Police opened inquiries into several media outlets after national news agency Agence France-Presse and others posted partial scores before polling stations had all closed at 8 p.m.(1800 GMT), the public prosecutor's office said.
Seeking to enforce a 1977 law that imposed a blackout on disclosing results, projections or exit polls before all voting was done, the authorities had threatened fines of 75,000 euros ($99,000) and legal pursuit of any breaches.
The warnings spurred derision and defiance with a profusion of dummy results and fun-poking messages on a micro-blogging network where national frontiers no longer exist.
"Netherlands-Hungary qualify for return leg," said one tweet in a play on the name of Socialist challenger Francois Hollande, top scorer in Sunday's vote, and the origin of second-placed President Nicolas Sarkozy's father.
The march of communications technology has made the law look increasingly like the Maginot Line of anti-tank defenses which France, bloodied by World War One, built on its border with Germany. It failed to prevent Hitler's troops simply driving around the barrier and invading - through Belgium - in 1940.
Some tweets even referred to the coded messages broadcast by General Charles de Gaulle's Free French over Radio London to Resistance fighters in France during World War Two.
Only two of the 10 candidates in Sunday's first ballot go through to a runoff on May 6, in which the conservative Sarkozy will meet Hollande, who remains favorite in opinion polls.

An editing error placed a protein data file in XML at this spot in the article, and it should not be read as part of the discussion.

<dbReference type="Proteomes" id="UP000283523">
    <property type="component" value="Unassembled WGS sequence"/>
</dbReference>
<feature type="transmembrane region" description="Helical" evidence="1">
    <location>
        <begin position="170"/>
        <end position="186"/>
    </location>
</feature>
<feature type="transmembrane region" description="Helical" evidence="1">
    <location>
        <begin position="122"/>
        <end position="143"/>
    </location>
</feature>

Twitter users had a field day concocting new names for candidates, imaginary news headlines of outcomes and officially unverifiable reports of partial results from remote overseas territories where voting took place on Saturday.
"According to observers returning from Syria, Russian tanks left at dawn, due to arrive in Paris at 20h (8 p.m.)," read one entry, alluding to a possible left-wing victory and closing time at polling stations.
Other aliases for Hollande included "Gouda", "The Flan", a caramel pudding that resembles one of his nicknames, and more transparently, "The Rose of Correze", combining the Socialist party logo with Hollande's rural constituency in central France.
For Sarkozy, they included "platform heels", a reference to Sarkozy's penchant for shoes that give the diminutive president a few extra centimeters in photographs, "Rolex" in a nod to his taste for flashy wristwear, and "Goulash", a Hungarian recipe.
"Daddy's girl" clearly alluded to far-right candidate Marine Le Pen, who took over from her father Jean-Marie last year as head of the anti-immigration National Front.
Firebrand leftist Jean-Luc Melenchon was branded "hot red pepper" by one micro-message sender.
Some messages relayed unofficial partial results or send-ups of result headlines, using candidates' real names, but with their scores blotted out or drowned in a jumble of numbers and characters.
Several publications, some of them relayed by Twitter users, were notified to police by the body in charge of ensuring that voting laws are respected.
They included Agence France-Presse, two Belgian news organizations and a Swiss media outlet, a Belgian journalist and an Internet site that appeared to be based in New Zealand, a spokeswoman at the public prosecutor's office said.
Polling institutes traditionally prepare reliable estimates for their clients, television and radio stations, in the two hours between polling stations closing in most areas at 6 p.m. (1600 GMT) and the late closers in the big cities, opening up a gap when information can leak.
Among the myriad messages with a wartime ring were ones that mocked Sarkozy for his 2007 post-victory cruise aboard the private yacht of multi-millionaire businessman Vincent Bollore: Ran one: "Pink wave turns to tsunami, Bollore yacht in difficulty."